The Milankovitch Interpretation of the Latemar Platform Cycles (Dolomites, Italy): Implications for Geochronology, Biostratigraphy, and Middle Triassic Carbonate Accumulation
Published:January 01, 2004
Nereo Preto, Linda A. Hinnov, Vittorio De Zanche, Paolo Mietto, Lawrence A. Hardie, 2004. "The Milankovitch Interpretation of the Latemar Platform Cycles (Dolomites, Italy): Implications for Geochronology, Biostratigraphy, and Middle Triassic Carbonate Accumulation", Cyclostratigraphy: Approaches and Case Histories, Bruno D’Argenio, Alfred G. Fischer, Isabella Premoli Silva, Helmut Weissert, Vittoria Ferreri
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A 160-m-long section measured in the lagoonal facies of the Middle Triassic Latemar platform (Dolomites, Italy) reveals a set of frequency components that we interpret as a strong Milankovitch signal. In this interpretation, all principal frequencies associated with the theoretical Middle Triassic precession index, P1 = 1/(21.7 ky), P2 = 1/(17.6 ky), and its modulations, E1 = 1/(400 ky), E2 = 1/(95 ky),and E3 = 1/(125 ky), were detected in a time-frequency evaluation of the cycles. A weak obliquity signal is also present in part ofthe section.Thus, the Latemar cycles appear to have recorded the clearest orbital forcing signal yet found in a carbonate platform. This astronomical calibration indicates that the section was deposited in ca. 3.1 My and therefore that the entire Latemar cyclic succession (~470 m) took at least 9 My to form. However, the calibration also leads to serious conflicts with other interpreted geological data: U/Pb radiometric ages of zircons collected from tuffites within theLatemar lagoon and in coeval basinal sediments point to a timescale that is five times shorter than this astronomically calibrated estimate; similar discrepancies arise when the average duration of Triassic ammonoid biozones or the sedimentation rates of coeval basinal series are considered. Nonetheless,all of the methods that have been used to estimate the time of formation of the Latemar platform continue to have shortcomings, and the contradictions among these different geologicalcalibrations remain unresolved.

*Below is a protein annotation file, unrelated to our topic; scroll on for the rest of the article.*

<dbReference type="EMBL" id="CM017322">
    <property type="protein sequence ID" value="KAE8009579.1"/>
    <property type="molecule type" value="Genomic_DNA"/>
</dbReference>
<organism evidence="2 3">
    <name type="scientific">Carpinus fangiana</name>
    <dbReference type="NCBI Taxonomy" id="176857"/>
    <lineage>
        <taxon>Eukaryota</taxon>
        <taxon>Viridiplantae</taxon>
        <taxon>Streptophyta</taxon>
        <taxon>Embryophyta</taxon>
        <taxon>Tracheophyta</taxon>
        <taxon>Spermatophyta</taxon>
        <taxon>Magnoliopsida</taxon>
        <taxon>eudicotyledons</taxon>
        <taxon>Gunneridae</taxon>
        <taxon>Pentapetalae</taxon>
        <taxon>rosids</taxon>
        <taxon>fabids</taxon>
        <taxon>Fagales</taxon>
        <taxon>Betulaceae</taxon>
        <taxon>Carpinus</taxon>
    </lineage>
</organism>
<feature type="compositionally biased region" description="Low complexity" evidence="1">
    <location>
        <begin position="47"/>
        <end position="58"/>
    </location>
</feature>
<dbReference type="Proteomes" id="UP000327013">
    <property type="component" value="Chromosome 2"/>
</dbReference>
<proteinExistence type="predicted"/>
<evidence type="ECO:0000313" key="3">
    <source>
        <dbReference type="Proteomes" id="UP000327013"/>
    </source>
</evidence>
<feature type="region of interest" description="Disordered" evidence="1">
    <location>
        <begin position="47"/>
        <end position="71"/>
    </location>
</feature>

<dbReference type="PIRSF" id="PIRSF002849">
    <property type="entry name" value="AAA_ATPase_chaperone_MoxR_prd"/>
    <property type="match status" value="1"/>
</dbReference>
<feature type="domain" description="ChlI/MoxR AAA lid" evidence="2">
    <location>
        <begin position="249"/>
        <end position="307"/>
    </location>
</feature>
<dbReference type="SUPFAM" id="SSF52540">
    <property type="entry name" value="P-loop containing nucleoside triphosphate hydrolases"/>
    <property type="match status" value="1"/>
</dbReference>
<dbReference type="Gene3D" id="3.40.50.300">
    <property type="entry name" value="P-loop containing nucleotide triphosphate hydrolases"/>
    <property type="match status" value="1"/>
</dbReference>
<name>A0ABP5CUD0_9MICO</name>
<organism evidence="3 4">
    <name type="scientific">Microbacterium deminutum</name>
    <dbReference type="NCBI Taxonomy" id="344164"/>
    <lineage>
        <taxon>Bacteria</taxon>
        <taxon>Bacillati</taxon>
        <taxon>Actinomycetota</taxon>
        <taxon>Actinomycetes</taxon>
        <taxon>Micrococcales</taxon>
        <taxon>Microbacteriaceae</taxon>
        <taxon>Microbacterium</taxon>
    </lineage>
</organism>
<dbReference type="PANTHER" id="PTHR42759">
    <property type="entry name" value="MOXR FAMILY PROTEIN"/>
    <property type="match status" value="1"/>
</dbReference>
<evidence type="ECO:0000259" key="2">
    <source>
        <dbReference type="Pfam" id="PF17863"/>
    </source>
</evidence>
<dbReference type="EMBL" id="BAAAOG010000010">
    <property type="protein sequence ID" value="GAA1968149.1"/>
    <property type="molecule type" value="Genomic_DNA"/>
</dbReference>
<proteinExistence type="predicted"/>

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Cyclostratigraphy: Approaches and Case Histories
This volume is derived from an SEPM international workshop entitled Multidisciplinary Approach to Cyclostratigraphy, organized by the editors in May 2001 and held in Sorrento (Naples, Italy). In the Introduction we offer a brief history of how concepts of orbital cyclicity and its effects on the Earth evolved, an appraisal of the present state of research, and an overview of the papers in this volume. The main body of the volume consists of the contributed studies. These include a paper on conceptual and pragmatic approaches to stratification cycles by one of the pioneers of cyclostratigraphy, Walther Schwarzacher, who, in the 1940s, discovered the hierarchical expression of orbital cycles in rocks. The other contributions are specific studies of cyclic sequences, extending from the Quaternary back to the Triassic, covering the range from continental deposits to the deep sea, and employing a wide variety of techniques for extracting and processing the information.